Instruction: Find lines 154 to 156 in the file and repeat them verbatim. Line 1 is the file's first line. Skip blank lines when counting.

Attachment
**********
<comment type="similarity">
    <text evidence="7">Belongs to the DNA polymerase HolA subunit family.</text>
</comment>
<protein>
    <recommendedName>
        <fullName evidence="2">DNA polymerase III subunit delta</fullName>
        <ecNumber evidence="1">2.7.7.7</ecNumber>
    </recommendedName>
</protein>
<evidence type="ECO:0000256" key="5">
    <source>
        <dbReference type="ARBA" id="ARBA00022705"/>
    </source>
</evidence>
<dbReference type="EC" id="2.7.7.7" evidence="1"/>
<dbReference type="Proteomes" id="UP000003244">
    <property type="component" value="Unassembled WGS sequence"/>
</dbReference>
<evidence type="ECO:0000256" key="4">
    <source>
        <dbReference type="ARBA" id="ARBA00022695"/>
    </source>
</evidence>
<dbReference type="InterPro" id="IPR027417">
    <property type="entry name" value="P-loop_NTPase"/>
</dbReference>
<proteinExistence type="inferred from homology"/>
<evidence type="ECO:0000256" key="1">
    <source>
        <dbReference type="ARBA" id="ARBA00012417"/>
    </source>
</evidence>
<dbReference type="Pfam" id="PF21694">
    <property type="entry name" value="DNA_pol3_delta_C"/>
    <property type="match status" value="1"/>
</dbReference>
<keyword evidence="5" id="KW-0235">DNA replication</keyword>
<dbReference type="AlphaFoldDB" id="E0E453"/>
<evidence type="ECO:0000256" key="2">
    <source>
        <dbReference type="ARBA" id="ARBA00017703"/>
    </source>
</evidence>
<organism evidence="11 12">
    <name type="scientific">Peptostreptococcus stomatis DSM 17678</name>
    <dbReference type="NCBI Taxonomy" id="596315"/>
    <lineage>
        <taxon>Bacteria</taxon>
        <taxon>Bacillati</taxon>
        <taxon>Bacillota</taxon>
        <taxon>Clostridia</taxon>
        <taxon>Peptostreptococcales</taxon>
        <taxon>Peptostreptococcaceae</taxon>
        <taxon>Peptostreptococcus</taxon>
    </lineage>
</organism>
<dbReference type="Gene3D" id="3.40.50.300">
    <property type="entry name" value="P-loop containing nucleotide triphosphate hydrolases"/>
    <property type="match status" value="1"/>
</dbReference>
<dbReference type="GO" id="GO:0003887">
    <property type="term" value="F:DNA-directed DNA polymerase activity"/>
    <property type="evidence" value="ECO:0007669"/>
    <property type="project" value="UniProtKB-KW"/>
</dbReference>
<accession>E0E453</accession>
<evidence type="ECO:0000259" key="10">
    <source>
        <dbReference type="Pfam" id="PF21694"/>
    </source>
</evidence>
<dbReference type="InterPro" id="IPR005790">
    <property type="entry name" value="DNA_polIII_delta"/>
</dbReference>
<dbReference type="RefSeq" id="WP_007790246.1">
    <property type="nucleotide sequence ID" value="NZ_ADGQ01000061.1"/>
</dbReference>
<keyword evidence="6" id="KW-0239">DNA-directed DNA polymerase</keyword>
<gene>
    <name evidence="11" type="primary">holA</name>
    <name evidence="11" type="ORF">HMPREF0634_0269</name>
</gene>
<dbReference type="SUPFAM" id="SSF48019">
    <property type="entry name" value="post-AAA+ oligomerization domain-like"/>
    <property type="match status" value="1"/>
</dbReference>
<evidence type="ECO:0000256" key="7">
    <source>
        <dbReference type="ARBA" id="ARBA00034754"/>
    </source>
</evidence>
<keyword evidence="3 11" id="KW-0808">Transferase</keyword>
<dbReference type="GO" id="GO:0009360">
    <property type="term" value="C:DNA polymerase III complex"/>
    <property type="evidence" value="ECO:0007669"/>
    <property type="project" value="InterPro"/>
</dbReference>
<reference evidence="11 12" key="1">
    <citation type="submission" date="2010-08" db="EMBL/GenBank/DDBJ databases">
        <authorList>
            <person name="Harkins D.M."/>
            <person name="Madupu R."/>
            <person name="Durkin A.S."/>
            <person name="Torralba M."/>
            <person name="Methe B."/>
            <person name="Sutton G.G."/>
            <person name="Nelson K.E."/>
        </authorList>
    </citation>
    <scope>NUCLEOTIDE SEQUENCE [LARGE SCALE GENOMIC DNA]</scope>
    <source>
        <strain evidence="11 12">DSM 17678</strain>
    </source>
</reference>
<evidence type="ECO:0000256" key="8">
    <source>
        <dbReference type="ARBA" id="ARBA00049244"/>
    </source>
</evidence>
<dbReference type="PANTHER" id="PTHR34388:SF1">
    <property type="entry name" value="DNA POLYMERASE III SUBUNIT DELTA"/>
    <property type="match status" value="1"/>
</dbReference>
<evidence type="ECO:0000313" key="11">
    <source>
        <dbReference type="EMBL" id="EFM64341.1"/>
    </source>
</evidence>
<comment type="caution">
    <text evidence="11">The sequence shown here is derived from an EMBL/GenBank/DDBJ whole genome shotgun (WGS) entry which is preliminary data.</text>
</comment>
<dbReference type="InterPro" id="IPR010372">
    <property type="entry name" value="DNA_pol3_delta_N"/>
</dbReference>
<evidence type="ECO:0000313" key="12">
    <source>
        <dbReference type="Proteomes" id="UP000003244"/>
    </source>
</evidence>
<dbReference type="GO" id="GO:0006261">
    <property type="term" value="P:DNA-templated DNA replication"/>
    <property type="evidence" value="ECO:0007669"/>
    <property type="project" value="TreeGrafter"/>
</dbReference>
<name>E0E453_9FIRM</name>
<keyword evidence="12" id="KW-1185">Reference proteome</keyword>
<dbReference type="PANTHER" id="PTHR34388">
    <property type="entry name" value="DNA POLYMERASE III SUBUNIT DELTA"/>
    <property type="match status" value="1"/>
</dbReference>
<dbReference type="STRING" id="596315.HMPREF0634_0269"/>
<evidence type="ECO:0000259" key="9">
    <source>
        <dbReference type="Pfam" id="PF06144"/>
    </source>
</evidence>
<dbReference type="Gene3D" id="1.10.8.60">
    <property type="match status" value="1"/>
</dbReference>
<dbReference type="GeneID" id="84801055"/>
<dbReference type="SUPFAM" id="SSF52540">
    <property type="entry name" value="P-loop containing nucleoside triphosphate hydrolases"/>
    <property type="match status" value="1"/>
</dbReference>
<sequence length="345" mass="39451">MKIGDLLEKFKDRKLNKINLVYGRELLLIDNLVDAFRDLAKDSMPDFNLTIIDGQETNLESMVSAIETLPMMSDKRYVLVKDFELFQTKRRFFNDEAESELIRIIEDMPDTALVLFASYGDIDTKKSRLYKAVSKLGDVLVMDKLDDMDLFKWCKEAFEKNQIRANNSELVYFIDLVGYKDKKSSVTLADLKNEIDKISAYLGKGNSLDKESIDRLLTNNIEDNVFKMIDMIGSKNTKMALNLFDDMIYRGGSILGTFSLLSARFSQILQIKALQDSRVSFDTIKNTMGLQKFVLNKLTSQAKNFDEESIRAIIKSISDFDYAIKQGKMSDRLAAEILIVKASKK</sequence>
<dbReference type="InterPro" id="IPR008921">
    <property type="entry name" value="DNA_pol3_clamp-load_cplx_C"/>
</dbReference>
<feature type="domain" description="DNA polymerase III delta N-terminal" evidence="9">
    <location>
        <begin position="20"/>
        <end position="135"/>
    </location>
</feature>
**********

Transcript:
        <dbReference type="Pfam" id="PF06144"/>
    </source>
</evidence>